Women’s Health Clinical Nurse Specialists work primarily with women across the continuum of care, from adolescence to the childbearing years, including the prenatal period, the birthing process and the postpartum period, and all the way to menopause and beyond.
These advanced practice nurses are experts in providing support and consultation through primary care services for women and their families, and oversee the nursing staff that provide women with bedside care before, during and after surgery or other procedures. They also assume roles in research, leadership, and consultation, where they drive change from the clinical environment outward into the healthcare organizations in which they practice. Rather than a top down approach coming from the executive level, clinical nurse specialists work to influence both practice and policy from within.
Women’s Health CNSs most often use their skills and expertise in hospitals and other inpatient settings like maternity units, serving as nurse managers, outreach directors, clinical educators, and staff developers.
The Women’s Health CNS: An Evolving Specialty
Unlike other APRN roles and specialties, to date, there is no specific national certification for the Women’s Health CNS. Therefore, graduate programs of study unique to this APRN role and population focus are based on the National CNS Core Competencies by the National Association of Clinical Nurse Specialists (NACNS). The competencies outlined in this document are designed to serve as the basis for future national certification.
According to the NACNS, “The Women’s Health CNS provides advanced direct and indirect care to women to address gender-related issues that may affect health and wellness across the lifespan, in the context of the women’s multiple roles, socioeconomic circumstances, and family as she defines it.”
Women’s Health CNSs applies evidence in practice designed to improve the quality of care and health outcomes across the continuum of care:
- Reproductive and sexual health (beginning in adolescence)
- Childbearing and lactation
- Newborn care (and the newborn role in the family)
- Perimenopausal, menopausal, and post-menopausal health
- Healthy aging for women
How to Become a Women’s Health Clinical Nurse Specialist
The minimum educational requirement to become a Women’s Health CNS is an MSN in the chosen APRN role and population. However, in recent years, the DNP has quickly increased in popularity for CNSs and other APRNs as these advanced practice nurses seek recognition in the largely doctorate-prepared interdisciplinary healthcare team. In the past decade, a number of well-respected national nursing organizations have recommended a transition to the DNP, so for many aspiring CNSs, the DNP is an effective way to futureproof their careers.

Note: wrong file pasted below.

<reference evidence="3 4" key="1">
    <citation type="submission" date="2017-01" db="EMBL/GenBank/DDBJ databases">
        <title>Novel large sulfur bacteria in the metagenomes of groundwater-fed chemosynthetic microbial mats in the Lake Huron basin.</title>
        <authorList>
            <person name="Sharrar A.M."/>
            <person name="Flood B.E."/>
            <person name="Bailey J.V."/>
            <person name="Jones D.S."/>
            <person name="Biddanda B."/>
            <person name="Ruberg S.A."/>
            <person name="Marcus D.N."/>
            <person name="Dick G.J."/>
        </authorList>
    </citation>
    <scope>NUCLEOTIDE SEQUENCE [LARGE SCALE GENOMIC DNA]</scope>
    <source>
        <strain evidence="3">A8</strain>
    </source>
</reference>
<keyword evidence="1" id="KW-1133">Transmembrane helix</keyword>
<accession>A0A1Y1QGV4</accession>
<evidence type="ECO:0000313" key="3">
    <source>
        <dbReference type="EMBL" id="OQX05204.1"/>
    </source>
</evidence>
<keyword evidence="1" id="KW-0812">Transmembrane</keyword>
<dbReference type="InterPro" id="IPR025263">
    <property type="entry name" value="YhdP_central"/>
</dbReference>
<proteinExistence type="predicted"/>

In addition to increasing numbers of DNP programs in the U.S. in recent years, many colleges and universities have begun offering more than one entry point to these in-demand programs:
- MSN-DNP: The traditional DNP program, which may be designed for APRNs and/or non-APRNs, consists of about two years of full-time study and 36 credits.
- BSN-DNP: This path is designed for bachelor’s prepared RNs who want to earn both their MSN and DNP through one, streamlined course of study; it features about 73 credits and three years of full-time study.
- Direct-Entry DNP: The direct-entry DNP is a unique program designed specifically for students who have earned a bachelor’s degree in a non-nursing major. Through the direct-entry DNP, students earn their RN license, MSN, and DNP. These programs take about four and a half years to complete.
The Women’s Health DNP includes all necessary coursework and clinical experiences to satisfy the AACN’s 8 DNP Essentials and the NACNS Women’s Health Clinical Nurse Specialist Competencies, which include:
- Normal physiologic change and psychosocial events during the childbearing cycle
- Pathophysiological events and chronic health conditions affecting the mother
- Fetus and/or neonate in at-risk situations
- Family adaptations
All DNP programs include about 500 hours of clinical experiences and all culminate in the DNP final project, a real-world project designed to showcase the student’s acquired knowledge in their chosen APRN role and focus.
Scope of Practice for Women’s Health Clinical Nurse Specialists
Clinical nurse specialists in women’s health enjoy independent practice authority in 28 states. Of these states, 19 grant CNSs prescriptive authority.
An additional 13 states recognize CNSs as advanced practice registered nurses; however, they are required to practice under a collaborative physician agreement or other type of physician oversight.
CNSs are not recognized as APRNs and therefore have a limited scope of practice in California, Pennsylvania, Florida, Mississippi, Alabama, New York, New Hampshire, Michigan, and Virginia. In Maryland, only psychiatric and mental health CNSs have been granted independent practice authority.
Salary Expectations for Women’s Health Clinical Nurse Specialists
A 2019 Medscape Compensation Report revealed that clinical nurse specialists earned a gross annual income of $103,000, although those paid an hourly wage earned slightly more, at $106,000. Further, CNSs with the DNP earned about $2,000 more annually than those with the MSN as their highest degree.